Instead of buying synthetic mulch, did you know you can make mulch out of your tree trimmings? The only problem is that the trimmings would take some time to transform into beneficial mulch.
So, how long does mulch need to age?
In this article, we’ll tell you everything about the aging process of mulch and how you can speed it up. So, let’s dive in!
Recycling your garden components is every green thumb’s dream. Not only is it an affordable way to maintain your garden, but it’s incredibly environmentally friendly.
Still, you don’t want to recycle your tree trimmings into mulch only to harm your precious garden. After all, the role of mulch is to protect the surface of your lawn from the environment.
Unfortunately, you can’t spread tree trimmings onto your garden, expecting them to act as mulch. That’s because fresh trimmings contain volatile compounds that might be toxic to your plants.
While your garden needs plenty of micronutrients, leaves, and wood chips don’t contain nearly enough nourishment for your plants. Typically, plants need plenty of nitrogen, while fresh wood chips “steal” nitrogen from the soil.
Typically, you should age the trimmings for at least six to twelve months. That said, aging time depends on the following:
You must pay attention to the type of wood you use in your mulch. If you’re using organic wood from your garden, aging it for six months should be sufficient.
In contrast, if you’re getting wood chips, make sure the wood isn’t from construction material that has been treated with chemicals.
Furthermore, coniferous trees, such as pine, are more likely to contain phytotoxins. Accordingly, the trimmings should be aged for longer.
Naturally, chunky mulch will take longer to compost than small wood shreds. This doesn’t mean you should stay away from wood chunks when aging mulch, though! They might take longer to age, but the resulting mulch also lasts longer.
If you’re using mulch to curb the growth of weeds and other undesirable vegetation, then using fresh wood trimmings should do the trick.
On the other hand, if you want to add some nutrition to the soil as well as lock moisture in it, you should fully compost the wood. The mulch should be dark, crumbly, with no visible wood chips. This way, the mulch will be a good source of nitrogen.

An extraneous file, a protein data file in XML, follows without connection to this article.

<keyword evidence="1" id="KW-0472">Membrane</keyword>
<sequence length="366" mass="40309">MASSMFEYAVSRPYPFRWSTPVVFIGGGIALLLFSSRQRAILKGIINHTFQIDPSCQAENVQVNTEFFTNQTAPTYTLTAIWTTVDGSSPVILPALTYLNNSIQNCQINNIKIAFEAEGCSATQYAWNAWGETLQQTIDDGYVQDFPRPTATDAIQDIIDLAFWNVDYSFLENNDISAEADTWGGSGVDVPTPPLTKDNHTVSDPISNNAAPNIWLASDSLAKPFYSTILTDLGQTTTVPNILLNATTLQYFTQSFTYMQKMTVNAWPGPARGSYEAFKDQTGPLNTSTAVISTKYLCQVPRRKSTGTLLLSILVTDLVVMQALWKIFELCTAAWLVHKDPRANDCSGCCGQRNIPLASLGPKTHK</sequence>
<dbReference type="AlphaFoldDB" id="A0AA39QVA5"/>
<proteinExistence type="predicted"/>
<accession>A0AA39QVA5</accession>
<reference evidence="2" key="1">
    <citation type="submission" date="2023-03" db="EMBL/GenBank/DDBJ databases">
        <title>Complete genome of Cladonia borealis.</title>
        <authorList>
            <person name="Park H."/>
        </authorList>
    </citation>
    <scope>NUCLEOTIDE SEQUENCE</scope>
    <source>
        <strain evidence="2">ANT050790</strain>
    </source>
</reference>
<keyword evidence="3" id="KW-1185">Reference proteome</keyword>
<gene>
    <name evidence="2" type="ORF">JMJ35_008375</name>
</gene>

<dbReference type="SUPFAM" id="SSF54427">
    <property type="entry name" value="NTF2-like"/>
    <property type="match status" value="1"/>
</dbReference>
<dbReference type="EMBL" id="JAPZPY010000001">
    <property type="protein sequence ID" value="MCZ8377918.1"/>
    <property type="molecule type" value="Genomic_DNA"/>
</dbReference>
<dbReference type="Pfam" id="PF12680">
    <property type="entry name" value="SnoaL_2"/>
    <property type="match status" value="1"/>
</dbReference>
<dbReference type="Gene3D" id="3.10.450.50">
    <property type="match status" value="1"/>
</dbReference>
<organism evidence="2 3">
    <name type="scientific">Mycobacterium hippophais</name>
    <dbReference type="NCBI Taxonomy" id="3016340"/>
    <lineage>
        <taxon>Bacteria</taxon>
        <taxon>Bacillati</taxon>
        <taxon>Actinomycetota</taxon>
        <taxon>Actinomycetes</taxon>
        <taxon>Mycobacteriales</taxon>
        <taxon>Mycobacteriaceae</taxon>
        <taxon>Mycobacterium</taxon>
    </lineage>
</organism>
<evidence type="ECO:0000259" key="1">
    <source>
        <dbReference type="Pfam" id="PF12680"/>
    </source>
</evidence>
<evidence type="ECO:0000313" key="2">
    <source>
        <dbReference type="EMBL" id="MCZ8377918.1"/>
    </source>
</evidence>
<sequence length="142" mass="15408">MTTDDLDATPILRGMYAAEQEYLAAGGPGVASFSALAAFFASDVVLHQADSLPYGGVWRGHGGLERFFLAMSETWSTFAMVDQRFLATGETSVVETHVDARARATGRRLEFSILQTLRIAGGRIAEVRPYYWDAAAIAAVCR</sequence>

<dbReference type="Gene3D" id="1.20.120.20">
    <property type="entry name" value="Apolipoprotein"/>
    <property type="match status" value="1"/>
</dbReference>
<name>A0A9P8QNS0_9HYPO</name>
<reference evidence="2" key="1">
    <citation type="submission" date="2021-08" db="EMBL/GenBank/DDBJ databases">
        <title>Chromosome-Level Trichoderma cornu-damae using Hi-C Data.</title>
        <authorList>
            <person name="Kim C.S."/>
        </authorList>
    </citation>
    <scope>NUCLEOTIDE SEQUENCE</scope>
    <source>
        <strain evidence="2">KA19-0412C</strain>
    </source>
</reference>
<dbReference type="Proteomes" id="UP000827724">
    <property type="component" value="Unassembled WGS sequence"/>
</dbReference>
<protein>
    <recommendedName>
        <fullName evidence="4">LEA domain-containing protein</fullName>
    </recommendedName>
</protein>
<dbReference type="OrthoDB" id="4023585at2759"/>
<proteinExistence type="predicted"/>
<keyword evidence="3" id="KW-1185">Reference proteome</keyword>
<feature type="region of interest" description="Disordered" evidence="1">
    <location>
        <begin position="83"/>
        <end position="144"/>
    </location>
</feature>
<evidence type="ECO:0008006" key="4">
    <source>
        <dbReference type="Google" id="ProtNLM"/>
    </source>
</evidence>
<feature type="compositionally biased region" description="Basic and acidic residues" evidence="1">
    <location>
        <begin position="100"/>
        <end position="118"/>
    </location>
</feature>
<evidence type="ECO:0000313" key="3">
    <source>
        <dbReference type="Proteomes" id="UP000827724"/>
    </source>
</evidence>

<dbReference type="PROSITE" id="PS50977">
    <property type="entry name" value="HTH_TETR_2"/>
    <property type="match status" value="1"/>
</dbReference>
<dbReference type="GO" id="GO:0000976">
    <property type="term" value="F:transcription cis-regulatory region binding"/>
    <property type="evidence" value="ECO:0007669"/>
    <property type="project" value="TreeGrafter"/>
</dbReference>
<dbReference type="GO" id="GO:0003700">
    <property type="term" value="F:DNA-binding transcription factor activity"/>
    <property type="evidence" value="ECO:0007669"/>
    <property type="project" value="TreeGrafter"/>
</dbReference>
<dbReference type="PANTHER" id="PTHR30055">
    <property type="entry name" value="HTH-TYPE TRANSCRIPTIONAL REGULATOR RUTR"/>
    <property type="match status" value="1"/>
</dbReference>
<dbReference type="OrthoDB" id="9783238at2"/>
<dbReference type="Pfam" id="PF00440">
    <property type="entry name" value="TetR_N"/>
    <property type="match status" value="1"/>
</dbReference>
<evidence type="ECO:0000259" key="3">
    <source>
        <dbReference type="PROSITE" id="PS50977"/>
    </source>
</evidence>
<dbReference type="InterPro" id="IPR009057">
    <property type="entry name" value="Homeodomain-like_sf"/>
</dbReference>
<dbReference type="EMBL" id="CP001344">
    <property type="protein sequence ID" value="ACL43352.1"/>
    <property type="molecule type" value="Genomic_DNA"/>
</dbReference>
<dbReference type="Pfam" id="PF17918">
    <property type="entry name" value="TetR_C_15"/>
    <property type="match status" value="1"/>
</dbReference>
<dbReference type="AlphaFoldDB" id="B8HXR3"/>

If you want to use fresh wood chips to mulch your garden, you’ll have to wait months. Fortunately, you can age mulch quickly by following these steps:
Since smaller pieces of wood decompose faster than large logs, you can quickly turn your wood into mulch by making it as small as possible.
Once you’re happy with the size of your wood chips, you must rack them up into a pile. Then, place the wood pile away from your lawn. This way, you prevent the wood from sucking up nitrogen from your garden soil.
Furthermore, to avoid mold, the wood must be in direct sunlight for at least six hours a day.
Naturally, when you leave the wood in the sun, it’ll compost on its own. However, you can speed up the process by adding a source of nitrogen to your wood pile.
This can be as simple as piling up your wood chips on top of an established wood chip mulch pile. If it’s your first time aging mulch, the following are excellent sources of nitrogen:
- Animal manure
- Coffee grounds
- Grass clippings
- Kitchen scraps
Moistening the wood pile is crucial to help the organic material seep into the wood. It also helps dissolve larger wood pieces, hastening the composting process.
Lastly, the mulch in the middle of the pile will likely decompose faster. For this reason, you should mix the pile once every two weeks. This will help turn the wood chips into usable mulch in only three months.
How long does mulch need to age?
Typically, mulch will take anywhere between six months to a year to become usable. If you mulch using your garden clippings earlier, they might pull nitrogen from the soil instead of adding nutrients.
Luckily, you can hasten the aging process of mulch in numerous ways such as adding a nitrogen source to your wood so it composts faster. You must also ensure the wood chips are relatively small, as large wood logs will take much longer to decompose.
Growing up with a mom who filled her home (inside and out) with all sorts of plants, Lisa got her start in gardening at a young age. Living now on her own with a home and yard full of plants (including an indoor greenhouse), she shares all the gardening tips she’s gained over the years.